UK stocks had one of their worst trading days in the past few weeks, with the FTSE 100 falling 2.36% on 2 February. The sell-off came as oil companies suffered from falling oil prices, with benchmark Brent Crude trading below $33 (£22.9, €30.3).
Oil giant BP reported a sharp decline in underlying operating profit for the full year and for the fourth quarter. Impairment costs related to its upstream assets and the ongoing slump in crude prices hit the oil giant.
Oil prices have fallen by a quarter since the start of 2016 and have dropped 75% over the past 18 months amid growing concerns over a slowdown in the Chinese economy and concerns over a global oversupply, which has been exacerbated by Iran's return to the global scene.
In 2015, BP's annual profit fell 51% year-on-year to $5.9bn (£4.1bn), while underlying operating cash flow plunged 38% compared with the corresponding period a year earlier to $32.8bn. On a quarterly basis, the group saw its underlying profit tumble from $2.2bn to $196m and it posted a $2.2bn operating loss after booking $2.6bn in non-operating post-tax charges in the period, primarily related to impairments of upstream assets as well as restructuring charges.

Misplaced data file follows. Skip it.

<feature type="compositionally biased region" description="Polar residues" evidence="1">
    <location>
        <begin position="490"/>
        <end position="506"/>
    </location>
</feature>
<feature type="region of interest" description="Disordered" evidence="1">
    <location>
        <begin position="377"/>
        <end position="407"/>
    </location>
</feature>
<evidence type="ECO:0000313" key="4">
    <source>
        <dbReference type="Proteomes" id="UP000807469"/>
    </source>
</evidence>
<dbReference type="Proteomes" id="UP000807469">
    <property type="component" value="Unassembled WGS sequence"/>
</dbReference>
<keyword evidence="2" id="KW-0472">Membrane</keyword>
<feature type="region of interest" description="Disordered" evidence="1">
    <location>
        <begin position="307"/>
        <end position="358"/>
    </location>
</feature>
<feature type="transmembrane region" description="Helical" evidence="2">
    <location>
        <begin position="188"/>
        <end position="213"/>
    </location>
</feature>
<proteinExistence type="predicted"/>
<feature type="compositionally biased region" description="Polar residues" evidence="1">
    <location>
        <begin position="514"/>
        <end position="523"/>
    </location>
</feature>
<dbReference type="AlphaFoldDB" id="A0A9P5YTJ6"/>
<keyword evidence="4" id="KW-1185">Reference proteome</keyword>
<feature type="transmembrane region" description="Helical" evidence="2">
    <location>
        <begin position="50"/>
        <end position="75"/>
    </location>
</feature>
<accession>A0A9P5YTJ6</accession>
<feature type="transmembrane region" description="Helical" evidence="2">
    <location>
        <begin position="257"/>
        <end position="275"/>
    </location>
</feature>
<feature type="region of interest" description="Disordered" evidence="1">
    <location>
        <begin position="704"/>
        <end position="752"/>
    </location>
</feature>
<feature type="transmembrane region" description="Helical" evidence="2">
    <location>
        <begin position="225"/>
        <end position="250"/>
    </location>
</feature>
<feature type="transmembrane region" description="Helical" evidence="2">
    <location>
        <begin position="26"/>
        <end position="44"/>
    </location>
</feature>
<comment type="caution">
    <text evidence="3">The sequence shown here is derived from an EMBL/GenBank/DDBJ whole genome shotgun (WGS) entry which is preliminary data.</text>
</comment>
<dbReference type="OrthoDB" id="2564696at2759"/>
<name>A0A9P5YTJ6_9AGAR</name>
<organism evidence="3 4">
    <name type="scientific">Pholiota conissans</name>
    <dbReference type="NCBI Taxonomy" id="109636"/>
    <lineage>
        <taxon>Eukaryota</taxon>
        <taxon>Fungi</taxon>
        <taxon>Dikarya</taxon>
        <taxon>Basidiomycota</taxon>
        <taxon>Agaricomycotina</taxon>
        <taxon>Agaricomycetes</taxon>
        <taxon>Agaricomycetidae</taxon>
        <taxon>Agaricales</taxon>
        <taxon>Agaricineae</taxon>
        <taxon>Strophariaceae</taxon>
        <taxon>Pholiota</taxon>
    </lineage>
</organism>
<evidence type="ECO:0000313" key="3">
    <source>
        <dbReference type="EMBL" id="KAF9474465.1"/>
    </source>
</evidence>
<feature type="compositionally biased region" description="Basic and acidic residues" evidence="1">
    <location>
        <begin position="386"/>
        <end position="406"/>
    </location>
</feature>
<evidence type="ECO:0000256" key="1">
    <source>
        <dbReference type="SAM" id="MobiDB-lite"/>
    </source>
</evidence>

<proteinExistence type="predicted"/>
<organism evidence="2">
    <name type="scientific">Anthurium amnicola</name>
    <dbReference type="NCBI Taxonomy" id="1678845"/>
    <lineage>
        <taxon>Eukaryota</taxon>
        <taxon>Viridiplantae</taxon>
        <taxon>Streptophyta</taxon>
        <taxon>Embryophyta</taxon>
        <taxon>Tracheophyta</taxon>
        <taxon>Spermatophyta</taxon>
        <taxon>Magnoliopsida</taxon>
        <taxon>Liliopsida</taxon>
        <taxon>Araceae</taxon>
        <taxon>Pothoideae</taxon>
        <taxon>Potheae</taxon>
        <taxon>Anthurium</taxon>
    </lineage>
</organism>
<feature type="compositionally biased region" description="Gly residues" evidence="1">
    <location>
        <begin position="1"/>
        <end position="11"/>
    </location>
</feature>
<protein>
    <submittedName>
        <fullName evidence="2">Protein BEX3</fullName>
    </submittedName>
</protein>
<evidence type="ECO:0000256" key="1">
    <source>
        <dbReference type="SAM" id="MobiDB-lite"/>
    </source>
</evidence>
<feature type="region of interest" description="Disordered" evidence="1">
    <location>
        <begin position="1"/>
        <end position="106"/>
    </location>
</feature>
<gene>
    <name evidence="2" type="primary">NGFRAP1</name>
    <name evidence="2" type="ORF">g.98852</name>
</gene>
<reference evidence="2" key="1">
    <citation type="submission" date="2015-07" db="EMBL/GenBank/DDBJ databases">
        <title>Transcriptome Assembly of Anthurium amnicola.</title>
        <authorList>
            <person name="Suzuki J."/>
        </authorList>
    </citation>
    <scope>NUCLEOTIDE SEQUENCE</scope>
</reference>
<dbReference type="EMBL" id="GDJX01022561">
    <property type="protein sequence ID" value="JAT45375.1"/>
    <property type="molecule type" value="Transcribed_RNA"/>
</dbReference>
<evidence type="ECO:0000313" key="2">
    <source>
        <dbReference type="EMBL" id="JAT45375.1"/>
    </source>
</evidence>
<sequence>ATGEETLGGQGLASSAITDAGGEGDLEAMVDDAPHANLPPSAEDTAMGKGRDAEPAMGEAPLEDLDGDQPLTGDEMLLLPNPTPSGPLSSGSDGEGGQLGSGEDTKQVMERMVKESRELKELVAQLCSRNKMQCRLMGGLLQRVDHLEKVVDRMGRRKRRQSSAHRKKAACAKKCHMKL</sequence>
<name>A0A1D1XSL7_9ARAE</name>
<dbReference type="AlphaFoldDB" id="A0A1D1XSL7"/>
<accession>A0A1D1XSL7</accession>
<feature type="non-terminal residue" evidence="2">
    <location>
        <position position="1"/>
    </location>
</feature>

Dutch oil company Shell, which is set to sign the official documents for the takeover of smaller rival BG, warned its profits are set to suffer a similar decline. Shell has cut thousands of jobs in an effort to deal with the oil prices.
Commodity miner Anglo American was among the biggest fallers on the FTSE 100. The company, which has lost more than two thirds of its share price, is at risk of falling out of the FTSE 100 at the re-weighting set to take place in March.
Anglo American fell more than 8% following news that the company might fully dispose of all its Brazil divisions. The miner has already offered more than $1bn worth of Brazilian assets up for sale.
On the upside of the FTSE 100 was Sainsbury's. The grocer's share price soared after it submitted a fresh takeover bid for Argos owner Home Retail Group worth £1.3bn, after its first offer was turned down early in January.
FTSE 100 biggest risers
Associated British Food +1.59%
Admiral group +0.40%
FTSE 100 biggest fallers
Anglo American -7.99%
BHP Billiton -6.74%
Legal and General -6.71%
FTSE 250 biggest risers
Allied Minds +7.58%
Circassia Pharmaceuticals +3.64%
Cable and Wireless +2.43%
Ted Baker 2.15%
FTSE 250 biggest fallers
Weir Group -8.70%
Tullow Oil -7.39%
Amec Foster Wheeler -6.21%